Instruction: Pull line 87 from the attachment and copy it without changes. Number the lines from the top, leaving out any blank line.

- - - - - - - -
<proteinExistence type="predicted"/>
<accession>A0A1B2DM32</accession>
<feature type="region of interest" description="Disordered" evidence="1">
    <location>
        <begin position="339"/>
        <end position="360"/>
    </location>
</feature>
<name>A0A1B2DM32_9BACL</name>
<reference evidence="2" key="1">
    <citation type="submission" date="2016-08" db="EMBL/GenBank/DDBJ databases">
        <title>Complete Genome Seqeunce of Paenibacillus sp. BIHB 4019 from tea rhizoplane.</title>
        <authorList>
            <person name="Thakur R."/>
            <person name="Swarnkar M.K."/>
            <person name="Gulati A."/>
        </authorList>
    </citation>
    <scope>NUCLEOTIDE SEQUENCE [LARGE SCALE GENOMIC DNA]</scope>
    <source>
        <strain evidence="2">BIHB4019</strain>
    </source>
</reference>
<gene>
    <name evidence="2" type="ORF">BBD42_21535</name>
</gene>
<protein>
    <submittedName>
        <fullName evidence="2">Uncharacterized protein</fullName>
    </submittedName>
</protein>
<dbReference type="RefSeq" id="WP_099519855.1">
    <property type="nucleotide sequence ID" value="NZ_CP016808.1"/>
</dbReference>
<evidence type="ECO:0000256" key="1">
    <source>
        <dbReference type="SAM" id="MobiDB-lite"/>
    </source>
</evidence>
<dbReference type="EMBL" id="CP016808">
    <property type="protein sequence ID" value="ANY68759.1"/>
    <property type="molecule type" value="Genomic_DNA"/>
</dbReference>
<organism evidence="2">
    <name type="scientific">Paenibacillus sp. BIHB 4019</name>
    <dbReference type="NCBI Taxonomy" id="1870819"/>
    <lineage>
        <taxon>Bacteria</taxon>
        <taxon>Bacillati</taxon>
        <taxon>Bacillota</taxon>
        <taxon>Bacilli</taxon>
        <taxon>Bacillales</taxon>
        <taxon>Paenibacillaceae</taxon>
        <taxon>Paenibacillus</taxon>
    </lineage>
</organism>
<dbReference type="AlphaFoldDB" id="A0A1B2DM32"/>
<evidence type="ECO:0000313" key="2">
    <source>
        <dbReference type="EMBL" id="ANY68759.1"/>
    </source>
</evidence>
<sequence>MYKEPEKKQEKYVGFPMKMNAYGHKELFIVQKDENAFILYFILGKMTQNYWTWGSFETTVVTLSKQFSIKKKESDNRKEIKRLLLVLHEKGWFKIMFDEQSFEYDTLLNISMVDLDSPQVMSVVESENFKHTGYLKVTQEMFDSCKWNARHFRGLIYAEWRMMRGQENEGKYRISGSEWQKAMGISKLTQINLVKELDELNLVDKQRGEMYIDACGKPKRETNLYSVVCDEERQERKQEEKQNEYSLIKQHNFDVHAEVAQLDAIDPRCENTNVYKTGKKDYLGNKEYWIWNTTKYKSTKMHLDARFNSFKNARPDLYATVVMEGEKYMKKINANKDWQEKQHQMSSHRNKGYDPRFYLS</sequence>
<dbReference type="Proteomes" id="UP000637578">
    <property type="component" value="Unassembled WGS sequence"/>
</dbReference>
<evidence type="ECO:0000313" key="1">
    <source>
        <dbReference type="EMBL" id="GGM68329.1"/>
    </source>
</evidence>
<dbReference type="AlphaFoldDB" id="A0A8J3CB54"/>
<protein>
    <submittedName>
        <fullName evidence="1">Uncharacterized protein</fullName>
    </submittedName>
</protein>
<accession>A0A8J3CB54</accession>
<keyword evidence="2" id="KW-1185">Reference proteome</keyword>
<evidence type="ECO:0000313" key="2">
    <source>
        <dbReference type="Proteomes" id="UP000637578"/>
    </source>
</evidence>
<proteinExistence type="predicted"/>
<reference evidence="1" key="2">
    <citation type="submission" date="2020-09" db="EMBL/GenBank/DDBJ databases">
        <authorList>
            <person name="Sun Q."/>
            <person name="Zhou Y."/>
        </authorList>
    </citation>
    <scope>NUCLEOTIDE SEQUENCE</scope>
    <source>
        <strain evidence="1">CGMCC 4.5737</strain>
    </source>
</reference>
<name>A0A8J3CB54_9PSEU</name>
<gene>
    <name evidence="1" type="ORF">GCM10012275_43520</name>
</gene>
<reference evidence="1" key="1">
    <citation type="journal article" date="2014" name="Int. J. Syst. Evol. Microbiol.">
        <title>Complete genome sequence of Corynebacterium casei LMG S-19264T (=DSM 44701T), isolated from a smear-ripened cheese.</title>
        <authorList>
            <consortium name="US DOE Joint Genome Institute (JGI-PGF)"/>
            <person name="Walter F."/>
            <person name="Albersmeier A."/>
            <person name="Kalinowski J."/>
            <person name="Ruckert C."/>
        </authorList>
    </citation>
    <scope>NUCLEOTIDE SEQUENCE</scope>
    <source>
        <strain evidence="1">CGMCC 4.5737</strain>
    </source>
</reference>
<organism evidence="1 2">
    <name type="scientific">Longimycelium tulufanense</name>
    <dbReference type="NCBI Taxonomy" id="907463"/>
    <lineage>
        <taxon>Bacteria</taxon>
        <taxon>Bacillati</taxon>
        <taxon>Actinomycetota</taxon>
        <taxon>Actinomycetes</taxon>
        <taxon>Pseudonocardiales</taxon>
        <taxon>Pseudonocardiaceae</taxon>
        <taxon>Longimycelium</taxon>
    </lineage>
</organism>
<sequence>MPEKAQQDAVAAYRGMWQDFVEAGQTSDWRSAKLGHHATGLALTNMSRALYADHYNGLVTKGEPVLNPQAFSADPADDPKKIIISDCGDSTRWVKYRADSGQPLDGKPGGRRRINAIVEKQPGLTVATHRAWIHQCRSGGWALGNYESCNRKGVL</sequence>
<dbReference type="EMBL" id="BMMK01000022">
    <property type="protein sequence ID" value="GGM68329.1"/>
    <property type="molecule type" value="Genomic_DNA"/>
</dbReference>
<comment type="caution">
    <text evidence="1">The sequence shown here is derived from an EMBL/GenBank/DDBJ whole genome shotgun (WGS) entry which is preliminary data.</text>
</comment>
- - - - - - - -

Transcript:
    <citation type="submission" date="2020-09" db="EMBL/GenBank/DDBJ databases">